Crematorium to undergo £1.3million facelift – so it can accommodate obese bodies


A crematorium is getting set for a £1.3m facelift – so it can accommodate OBESE dead bodies.

The move will include the installation of a larger cremator capable of handling ‘over-sized’ deceased because existing burners cannot handle coffins more than 30″ wide.

Cremators at the Chanterlands Avenue North site in Hull, East Yorks., are over 25 years old and the size restrictions are forcing some families away from the area.

According to a Hull City Council report, many families are sending their loves ones outside of the city to be cremated due to them needing an extra-large coffin.

The most recent health figures show two thirds of adults in Hull are obese while 36 per cent of children are too heavy by the time they start secondary school.

The report by assistant customer services manager Lisa Buttery says the inclusion of one extra-large cremator as part of the upgrade would avoid having to turn away families in the future.

Ms Buttery said: “The crematorium currently has four cremators but cannot deliver a service to the over-sized deceased, due to the limited size of the current cremators.

“These cases have to be sent to another cremation authority.

“Funeral directors tell us that this sometimes causes further distress to local families as their loved one is sent out of town.”

Chanterlands Avenue Crematorium, Hull
Chanterlands Avenue Crematorium, Hull

Hull City Council council is set to borrow money to cover the cost of the £1.3m replacement programme.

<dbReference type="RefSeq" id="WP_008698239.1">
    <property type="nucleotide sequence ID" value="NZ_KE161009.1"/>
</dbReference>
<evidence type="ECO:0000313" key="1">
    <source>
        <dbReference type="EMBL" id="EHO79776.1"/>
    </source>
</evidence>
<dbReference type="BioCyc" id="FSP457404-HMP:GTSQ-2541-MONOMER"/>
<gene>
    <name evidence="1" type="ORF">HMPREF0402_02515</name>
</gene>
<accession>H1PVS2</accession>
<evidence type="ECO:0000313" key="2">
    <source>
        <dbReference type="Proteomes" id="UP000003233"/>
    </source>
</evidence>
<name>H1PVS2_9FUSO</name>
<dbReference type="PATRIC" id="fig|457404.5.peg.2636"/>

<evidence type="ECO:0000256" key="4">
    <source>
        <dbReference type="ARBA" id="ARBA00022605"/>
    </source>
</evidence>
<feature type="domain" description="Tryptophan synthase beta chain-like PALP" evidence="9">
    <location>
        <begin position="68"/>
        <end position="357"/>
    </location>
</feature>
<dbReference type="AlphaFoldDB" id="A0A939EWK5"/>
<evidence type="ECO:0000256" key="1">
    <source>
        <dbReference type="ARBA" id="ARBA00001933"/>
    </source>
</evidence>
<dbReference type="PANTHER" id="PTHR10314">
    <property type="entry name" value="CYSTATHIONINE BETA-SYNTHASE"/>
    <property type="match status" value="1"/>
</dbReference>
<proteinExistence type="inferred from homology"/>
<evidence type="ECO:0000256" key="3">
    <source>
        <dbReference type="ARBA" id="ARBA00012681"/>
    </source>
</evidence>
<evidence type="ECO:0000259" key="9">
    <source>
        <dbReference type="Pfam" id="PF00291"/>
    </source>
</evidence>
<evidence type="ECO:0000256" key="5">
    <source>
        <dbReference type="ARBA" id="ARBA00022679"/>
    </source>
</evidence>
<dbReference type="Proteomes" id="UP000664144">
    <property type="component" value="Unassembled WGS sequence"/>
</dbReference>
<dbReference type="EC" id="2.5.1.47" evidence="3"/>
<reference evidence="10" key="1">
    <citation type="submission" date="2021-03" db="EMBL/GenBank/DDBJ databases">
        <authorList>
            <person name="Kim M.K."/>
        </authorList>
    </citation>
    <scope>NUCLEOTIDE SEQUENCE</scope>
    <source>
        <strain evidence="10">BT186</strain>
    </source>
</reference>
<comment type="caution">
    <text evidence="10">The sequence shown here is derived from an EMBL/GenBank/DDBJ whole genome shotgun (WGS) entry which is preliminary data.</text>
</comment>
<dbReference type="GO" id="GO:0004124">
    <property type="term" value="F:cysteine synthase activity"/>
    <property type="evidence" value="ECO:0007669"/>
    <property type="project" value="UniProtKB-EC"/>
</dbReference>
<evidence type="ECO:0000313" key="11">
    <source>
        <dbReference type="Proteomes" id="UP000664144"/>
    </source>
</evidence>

The report says the current cremators are becoming “increasingly unreliable” and prone to regular mechanical failures.

“The maintenance contractor’s report confirmed that they are coming to the end of their life span.”

The facelift will see four new cremators installed at the Chanterlands Avenue site.

The replacement programme will be phased over next summer to ensure funeral services can still take place there.

The facility currently carries out an average of 2,500 cremations per year – which generates around £1.7m for the council.

In a comment in the report, cabinet portfolio holder Councillor Alan Clark said: “I fully support the option of four new crematories with all the new abatement equipment.

“This will bring the service to the forefront of efficiency and reliability, paying for itself and saving money for the council.”

Last year Liverpool City Council increased cremation charges for coffins in excess of 30″.

Families on Merseyside now have to pay an extra £200 with the council using the additional income to offset the cost of investing in two new larger cremators.


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